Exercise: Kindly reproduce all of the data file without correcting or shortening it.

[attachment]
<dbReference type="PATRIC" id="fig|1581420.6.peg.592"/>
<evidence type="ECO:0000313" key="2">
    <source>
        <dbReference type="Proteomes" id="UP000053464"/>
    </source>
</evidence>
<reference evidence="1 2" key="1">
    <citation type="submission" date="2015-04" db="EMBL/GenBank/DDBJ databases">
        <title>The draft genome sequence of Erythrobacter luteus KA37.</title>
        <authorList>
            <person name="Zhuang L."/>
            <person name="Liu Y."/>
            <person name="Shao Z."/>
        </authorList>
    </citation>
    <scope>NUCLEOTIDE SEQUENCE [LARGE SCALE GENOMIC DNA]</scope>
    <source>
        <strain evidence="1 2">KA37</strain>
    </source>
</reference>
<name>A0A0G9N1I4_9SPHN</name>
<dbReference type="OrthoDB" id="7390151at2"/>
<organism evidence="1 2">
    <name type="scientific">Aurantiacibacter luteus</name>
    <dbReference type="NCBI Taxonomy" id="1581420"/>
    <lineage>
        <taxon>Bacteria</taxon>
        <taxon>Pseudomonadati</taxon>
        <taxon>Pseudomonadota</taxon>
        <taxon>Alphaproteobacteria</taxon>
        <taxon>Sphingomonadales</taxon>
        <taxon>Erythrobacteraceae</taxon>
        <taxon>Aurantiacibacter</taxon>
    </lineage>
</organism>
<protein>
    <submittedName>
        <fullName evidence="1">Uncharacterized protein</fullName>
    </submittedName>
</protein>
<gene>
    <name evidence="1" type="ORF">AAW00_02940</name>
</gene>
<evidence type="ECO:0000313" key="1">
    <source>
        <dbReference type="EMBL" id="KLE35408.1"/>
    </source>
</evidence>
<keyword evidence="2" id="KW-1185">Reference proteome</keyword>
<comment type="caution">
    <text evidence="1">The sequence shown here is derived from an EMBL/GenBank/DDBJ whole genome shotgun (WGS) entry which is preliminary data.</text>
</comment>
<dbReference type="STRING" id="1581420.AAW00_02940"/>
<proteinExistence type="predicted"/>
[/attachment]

<dbReference type="PATRIC" id="fig|1581420.6.peg.592"/>
<evidence type="ECO:0000313" key="2">
    <source>
        <dbReference type="Proteomes" id="UP000053464"/>
    </source>
</evidence>
<reference evidence="1 2" key="1">
    <citation type="submission" date="2015-04" db="EMBL/GenBank/DDBJ databases">
        <title>The draft genome sequence of Erythrobacter luteus KA37.</title>
        <authorList>
            <person name="Zhuang L."/>
            <person name="Liu Y."/>
            <person name="Shao Z."/>
        </authorList>
    </citation>
    <scope>NUCLEOTIDE SEQUENCE [LARGE SCALE GENOMIC DNA]</scope>
    <source>
        <strain evidence="1 2">KA37</strain>
    </source>
</reference>
<name>A0A0G9N1I4_9SPHN</name>
<dbReference type="OrthoDB" id="7390151at2"/>
<organism evidence="1 2">
    <name type="scientific">Aurantiacibacter luteus</name>
    <dbReference type="NCBI Taxonomy" id="1581420"/>
    <lineage>
        <taxon>Bacteria</taxon>
        <taxon>Pseudomonadati</taxon>
        <taxon>Pseudomonadota</taxon>
        <taxon>Alphaproteobacteria</taxon>
        <taxon>Sphingomonadales</taxon>
        <taxon>Erythrobacteraceae</taxon>
        <taxon>Aurantiacibacter</taxon>
    </lineage>
</organism>
<protein>
    <submittedName>
        <fullName evidence="1">Uncharacterized protein</fullName>
    </submittedName>
</protein>
<gene>
    <name evidence="1" type="ORF">AAW00_02940</name>
</gene>
<evidence type="ECO:0000313" key="1">
    <source>
        <dbReference type="EMBL" id="KLE35408.1"/>
    </source>
</evidence>
<keyword evidence="2" id="KW-1185">Reference proteome</keyword>
<comment type="caution">
    <text evidence="1">The sequence shown here is derived from an EMBL/GenBank/DDBJ whole genome shotgun (WGS) entry which is preliminary data.</text>
</comment>
<dbReference type="STRING" id="1581420.AAW00_02940"/>
<proteinExistence type="predicted"/>